If you’ve ever done shift planning, you know the smallest changes can make the whole process frustrating.
Imagine John can’t work the morning shift as scheduled. You’ll have to face multiple situations:
- You have to ring around multiple workers until someone agrees to cover the shift.
- John swaps his shift with Jane, and it turns out Jane isn’t qualified for the shift and she has no idea what to do.
- You found someone to cover for John, but then they forget to show up.
Any of these situations not only cause hurdles to your daily admin work. Without an effective policy in place, worse consequences may happen: increased labor costs, conflicts, decreased productivity, understaffing, you name it.
In this post, we’ll talk about how to develop a shift swap policy that works and how you can set up a system to manage shift swaps.
How to develop a shift swap policy
A common shift swap process often includes these 3 steps:
- Employee sends a shift swap request to coworkers.
- Coworker approves the request, meaning they agree to swap their shift.
- Manager/business owner receives the swap request and reviews it, then decide to approve or decline it.
Any changes during these steps can cause delays to that shift swap request, and even the whole process may restart. There might be no one available to swap the shift. The coworker may change their mind after agreeing to the swap request. The manager may not approve the request because the replacement isn’t qualified for the shift.
That’s why it’s necessary to develop a shift swap policy. Here are 3 steps to do so.
1. Set a clear procedure
Clear procedures and rules make sure shift trading is transparent and fair for everyone. The policy should include best practices and outlines of steps so everyone knows exactly what to do when they want to swap shifts.
You can list out steps for the shift swap approval process. This includes how employees can check if someone can swap a shift with them, how they can send a swap request, how others can approve that request, and how the manager approves or declines that swap.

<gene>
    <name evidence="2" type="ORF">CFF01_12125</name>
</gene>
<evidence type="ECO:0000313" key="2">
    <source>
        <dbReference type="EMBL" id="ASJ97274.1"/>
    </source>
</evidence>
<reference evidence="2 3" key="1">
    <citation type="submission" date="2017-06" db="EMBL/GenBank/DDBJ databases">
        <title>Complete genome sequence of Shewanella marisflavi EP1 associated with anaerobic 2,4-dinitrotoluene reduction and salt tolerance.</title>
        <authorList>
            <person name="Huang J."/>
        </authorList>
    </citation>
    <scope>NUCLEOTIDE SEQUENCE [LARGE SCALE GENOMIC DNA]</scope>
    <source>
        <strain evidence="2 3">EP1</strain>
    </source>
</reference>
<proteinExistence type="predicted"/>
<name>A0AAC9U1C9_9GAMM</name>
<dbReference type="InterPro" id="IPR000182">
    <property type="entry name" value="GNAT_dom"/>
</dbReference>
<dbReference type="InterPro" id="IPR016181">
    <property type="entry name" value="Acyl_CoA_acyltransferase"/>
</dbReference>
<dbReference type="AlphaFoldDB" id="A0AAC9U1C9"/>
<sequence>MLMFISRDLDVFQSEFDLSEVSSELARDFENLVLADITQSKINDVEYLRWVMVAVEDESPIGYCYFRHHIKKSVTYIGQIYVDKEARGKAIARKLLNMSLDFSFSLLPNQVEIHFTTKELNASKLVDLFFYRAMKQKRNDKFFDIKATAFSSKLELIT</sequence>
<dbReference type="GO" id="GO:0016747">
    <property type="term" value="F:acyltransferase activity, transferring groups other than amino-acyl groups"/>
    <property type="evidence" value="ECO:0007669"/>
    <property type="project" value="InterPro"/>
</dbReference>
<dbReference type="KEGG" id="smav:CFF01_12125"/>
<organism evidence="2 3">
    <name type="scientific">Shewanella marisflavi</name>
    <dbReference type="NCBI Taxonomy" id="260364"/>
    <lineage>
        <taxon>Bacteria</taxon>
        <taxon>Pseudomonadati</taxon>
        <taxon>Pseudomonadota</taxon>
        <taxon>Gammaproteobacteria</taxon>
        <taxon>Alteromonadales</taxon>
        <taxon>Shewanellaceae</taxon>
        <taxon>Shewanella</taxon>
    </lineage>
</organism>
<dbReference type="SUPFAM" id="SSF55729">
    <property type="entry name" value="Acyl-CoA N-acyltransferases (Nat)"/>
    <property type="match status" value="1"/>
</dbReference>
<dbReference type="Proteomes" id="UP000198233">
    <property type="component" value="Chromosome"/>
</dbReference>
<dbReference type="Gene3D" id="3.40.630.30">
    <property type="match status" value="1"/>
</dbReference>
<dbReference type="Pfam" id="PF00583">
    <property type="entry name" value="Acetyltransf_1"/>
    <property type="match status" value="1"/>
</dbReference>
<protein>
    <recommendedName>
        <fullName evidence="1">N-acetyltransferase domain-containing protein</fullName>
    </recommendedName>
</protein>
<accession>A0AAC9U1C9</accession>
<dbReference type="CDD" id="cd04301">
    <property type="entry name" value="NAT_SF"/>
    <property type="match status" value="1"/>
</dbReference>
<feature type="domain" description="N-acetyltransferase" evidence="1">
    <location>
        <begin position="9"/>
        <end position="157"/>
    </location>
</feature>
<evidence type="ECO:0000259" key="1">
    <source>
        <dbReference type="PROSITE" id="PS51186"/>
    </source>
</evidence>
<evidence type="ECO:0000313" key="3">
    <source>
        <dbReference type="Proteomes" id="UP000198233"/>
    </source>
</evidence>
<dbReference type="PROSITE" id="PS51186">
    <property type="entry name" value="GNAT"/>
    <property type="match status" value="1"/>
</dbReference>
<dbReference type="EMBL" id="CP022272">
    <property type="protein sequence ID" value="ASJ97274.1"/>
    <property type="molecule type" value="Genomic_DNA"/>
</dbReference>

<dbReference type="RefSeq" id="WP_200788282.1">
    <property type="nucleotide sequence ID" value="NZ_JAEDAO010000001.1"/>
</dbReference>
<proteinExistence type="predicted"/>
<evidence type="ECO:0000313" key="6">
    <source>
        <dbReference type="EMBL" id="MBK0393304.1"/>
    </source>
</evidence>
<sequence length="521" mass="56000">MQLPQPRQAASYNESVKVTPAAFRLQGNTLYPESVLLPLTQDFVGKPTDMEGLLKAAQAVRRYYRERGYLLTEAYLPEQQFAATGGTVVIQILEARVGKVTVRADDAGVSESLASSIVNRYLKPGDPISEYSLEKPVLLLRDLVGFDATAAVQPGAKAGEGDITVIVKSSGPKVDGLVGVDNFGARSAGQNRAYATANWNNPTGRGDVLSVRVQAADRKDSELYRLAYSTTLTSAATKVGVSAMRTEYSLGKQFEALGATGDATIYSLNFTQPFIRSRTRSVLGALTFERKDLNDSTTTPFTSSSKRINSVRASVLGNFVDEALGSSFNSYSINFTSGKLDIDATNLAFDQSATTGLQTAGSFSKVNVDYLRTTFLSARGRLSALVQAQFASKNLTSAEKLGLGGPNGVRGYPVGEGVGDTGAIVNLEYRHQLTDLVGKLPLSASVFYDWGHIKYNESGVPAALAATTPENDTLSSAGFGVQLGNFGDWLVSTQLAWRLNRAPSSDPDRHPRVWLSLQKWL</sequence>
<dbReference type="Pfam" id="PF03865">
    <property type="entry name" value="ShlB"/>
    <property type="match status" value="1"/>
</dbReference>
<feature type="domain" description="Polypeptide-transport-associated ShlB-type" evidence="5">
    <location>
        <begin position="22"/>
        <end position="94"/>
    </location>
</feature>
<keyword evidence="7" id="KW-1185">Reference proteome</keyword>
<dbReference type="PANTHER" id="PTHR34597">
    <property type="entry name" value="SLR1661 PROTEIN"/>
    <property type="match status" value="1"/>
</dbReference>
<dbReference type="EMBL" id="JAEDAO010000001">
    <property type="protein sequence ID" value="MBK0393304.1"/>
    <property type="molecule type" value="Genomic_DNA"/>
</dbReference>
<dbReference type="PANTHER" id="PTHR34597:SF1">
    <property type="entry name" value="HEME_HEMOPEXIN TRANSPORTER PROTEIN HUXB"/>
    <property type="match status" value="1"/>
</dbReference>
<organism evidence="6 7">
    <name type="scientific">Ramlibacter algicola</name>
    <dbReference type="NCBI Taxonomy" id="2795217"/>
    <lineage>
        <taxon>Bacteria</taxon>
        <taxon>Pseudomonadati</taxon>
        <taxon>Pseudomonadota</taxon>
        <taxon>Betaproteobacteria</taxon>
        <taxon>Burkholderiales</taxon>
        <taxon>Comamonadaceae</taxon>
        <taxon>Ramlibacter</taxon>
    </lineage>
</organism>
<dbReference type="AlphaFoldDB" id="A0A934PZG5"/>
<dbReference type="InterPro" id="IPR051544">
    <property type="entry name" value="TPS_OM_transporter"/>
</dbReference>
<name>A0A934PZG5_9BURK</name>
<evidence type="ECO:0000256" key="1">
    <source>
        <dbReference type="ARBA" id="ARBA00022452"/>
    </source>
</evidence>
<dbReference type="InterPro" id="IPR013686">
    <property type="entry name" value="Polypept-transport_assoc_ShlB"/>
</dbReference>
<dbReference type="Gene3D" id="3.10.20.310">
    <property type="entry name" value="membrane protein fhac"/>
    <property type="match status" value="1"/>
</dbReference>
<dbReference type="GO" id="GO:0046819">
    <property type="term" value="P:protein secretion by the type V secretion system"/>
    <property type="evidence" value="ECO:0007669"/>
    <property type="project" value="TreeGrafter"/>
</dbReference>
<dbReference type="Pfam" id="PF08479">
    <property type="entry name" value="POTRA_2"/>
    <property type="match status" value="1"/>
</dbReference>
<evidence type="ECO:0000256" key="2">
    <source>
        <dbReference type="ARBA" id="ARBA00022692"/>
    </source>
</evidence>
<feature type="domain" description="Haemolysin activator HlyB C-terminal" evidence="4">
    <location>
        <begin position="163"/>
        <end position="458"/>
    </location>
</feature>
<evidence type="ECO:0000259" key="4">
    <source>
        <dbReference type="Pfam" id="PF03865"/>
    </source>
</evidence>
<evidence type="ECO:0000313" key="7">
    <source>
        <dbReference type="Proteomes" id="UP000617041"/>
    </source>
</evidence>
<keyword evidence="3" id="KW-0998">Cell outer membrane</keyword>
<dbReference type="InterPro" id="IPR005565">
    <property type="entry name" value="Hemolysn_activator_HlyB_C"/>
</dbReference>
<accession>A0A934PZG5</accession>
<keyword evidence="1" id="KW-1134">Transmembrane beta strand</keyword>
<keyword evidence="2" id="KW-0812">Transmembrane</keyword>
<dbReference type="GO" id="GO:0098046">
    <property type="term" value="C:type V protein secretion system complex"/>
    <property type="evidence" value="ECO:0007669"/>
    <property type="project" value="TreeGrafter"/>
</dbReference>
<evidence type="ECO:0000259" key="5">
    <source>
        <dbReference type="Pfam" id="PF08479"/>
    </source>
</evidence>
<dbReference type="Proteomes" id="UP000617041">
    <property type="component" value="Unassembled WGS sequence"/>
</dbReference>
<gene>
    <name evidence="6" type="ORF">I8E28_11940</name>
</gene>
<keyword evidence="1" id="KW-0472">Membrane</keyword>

2. Set rules and requirements
Shift swapping will be more effective if you set the right rules and requirements for it. They help minimize unwanted consequences such as no-call, no-shows, unplanned overtime, unqualified swaps, extra costs, etc.
Here are some suggestions:
- Responsibilities of company and employees
- Requirements of a qualified cover: expertise, experience, certifications, roles, performance, total work hours, etc. Only those with matching requirements can swap.
- Required information to provide: contact details, etc.
- Time frame in which employees can request shift trades: for example, swap requests are only valid when they’re sent 24 hours before shift starts.
- Disciplinary procedures if employee doesn’t comply with the policy
When establishing rules, managers should have veto power when reviewing shift requests. Employees still have freedom in arranging their shifts, but veto power allows you to make the final decision in complicated situations such as unqualified swaps or last-minute requests.
3. Make sure everyone knows the shift swap policy
Put the shift swap policy into an employee handbook, a pinned message in a group chat, onboarding materials for new hires, a training handbook, or printed papers. Whichever works for your business will be fine as long as the policy is accessible to everyone.
With clear procedures, rules, and requirements in place, employees know what your expectations are and are more likely to send eligible shift trade requests. It’s easier for approval from management as the process doesn’t have to start all over again just because the swapped employee isn’t eligible.